By: Karen Hendricks
It’s all very straightforward and comfortable: a simple and traditional American menu, blended with whiskey and history. 1794 The Whiskey Rebellion, located in the heart of downtown Carlisle’s historic district, is built upon an historic theme carried through its menu and décor, reflecting an all-American spirit.
First, a quick history lesson: Carlisle holds a unique place in American history as the site then-President George Washington established for militia preparing to “put down” the Whiskey Rebellion of 1794 in western Pennsylvania—a protest by farmers against taxes being levied on their whiskey, a more profitable livelihood than crops. Ringleaders of the rebellion were captured, taxes on whiskey resumed, and this was the only time in history when a sitting president donned a uniform to lead troops into battle.
Today, the only “Call to Arms” you’ll need is on the menu—under which you’ll find appetizers. Deviled duck eggs, one of the most popular choices, come in three delicious varieties—traditional, smoked trout and chipotle gorgonzola.
“It took lots of trial and error until we discovered the best way to hard boil them,” explains Chef Jeff Gilmore. Duck eggs, one of many locally-sourced products featured on the menu, taste very similar to chicken eggs but are larger in size. “People feel adventurous ordering them,” he says with a smile.
Gilmore, a native of Washington, D.C., has been cooking for 34 years and especially enjoys weaving local products into the menu.
“The downtown farmers’ market is an amazing resource for us,” says general manager David McCord. “Most of our locally sourced items are found within a 15-mile radius of Carlisle. It’s a story…behind each locally-sourced product. We inform the servers who then translate that to our guests.”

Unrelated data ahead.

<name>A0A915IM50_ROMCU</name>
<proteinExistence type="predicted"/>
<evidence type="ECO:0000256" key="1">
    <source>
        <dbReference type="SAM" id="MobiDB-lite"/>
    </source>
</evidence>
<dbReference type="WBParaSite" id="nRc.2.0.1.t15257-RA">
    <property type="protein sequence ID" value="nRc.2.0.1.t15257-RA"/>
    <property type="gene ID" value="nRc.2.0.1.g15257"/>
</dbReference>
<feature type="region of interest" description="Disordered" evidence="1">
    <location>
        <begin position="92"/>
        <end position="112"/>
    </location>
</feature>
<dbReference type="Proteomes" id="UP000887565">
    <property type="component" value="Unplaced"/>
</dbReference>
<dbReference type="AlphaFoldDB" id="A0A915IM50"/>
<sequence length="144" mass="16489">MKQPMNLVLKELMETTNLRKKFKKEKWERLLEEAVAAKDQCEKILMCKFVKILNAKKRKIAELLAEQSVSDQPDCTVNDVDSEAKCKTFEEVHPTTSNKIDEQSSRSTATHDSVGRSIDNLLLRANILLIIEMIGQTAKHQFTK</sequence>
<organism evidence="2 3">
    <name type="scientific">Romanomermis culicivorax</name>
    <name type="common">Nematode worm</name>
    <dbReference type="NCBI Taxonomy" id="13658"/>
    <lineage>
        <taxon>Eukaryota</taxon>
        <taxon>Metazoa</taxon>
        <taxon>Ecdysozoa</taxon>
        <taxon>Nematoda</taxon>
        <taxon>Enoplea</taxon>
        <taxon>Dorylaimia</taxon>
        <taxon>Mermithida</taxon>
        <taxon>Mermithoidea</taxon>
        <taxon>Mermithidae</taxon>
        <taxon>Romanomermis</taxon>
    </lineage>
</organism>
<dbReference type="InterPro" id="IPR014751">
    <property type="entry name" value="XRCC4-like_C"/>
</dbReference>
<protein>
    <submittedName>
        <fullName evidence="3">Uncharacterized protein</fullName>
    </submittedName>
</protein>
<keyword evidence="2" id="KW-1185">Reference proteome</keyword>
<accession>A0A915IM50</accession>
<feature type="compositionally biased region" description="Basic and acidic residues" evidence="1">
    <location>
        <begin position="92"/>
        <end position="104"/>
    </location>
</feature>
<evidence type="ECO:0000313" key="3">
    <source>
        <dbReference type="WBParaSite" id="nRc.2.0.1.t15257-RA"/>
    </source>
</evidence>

“For example, last summer when it was hot, the ducks weren’t laying eggs because of the weather. So we had to tell our guests we were out, and why. But they understood—it makes our relationship to agriculture real.”
McCord oversees not only the restaurant but also the adjoining Comfort Suites Hotel. He admits there’s a stigma concerning hotel restaurants, but he says 1794 The Whiskey Rebellion has established a loyal customer base in its first two years of operation, independent of hotel guests. The restaurant’s street-front location makes it highly visible on Carlisle’s bustling Hanover Street.
“This was the site of a long-time department store that burned down in the 1960s,” McCord says. “The area was leveled and used as a parking lot for many years until we built and opened the hotel in 1999. It was important to infuse the building with history, since it’s located in the historic district. Now that the restaurant has been open for two years, we’re hitting our stride with a good, solid menu.”
The sandwich menu (titled “The March”) includes the Liberty Bell melt, a shaved prime rib sandwich featuring local Whistleberry Farm mushrooms and caramelized onions, topped with a melted blend of locally sourced Keswick Creamery cheeses. Rounding out the meal are house fries and a delicious house-made ketchup. Gilmore says he’s often asked for the recipe, which blends fresh tomatoes in season with vinegar, ginger and smoked paprika.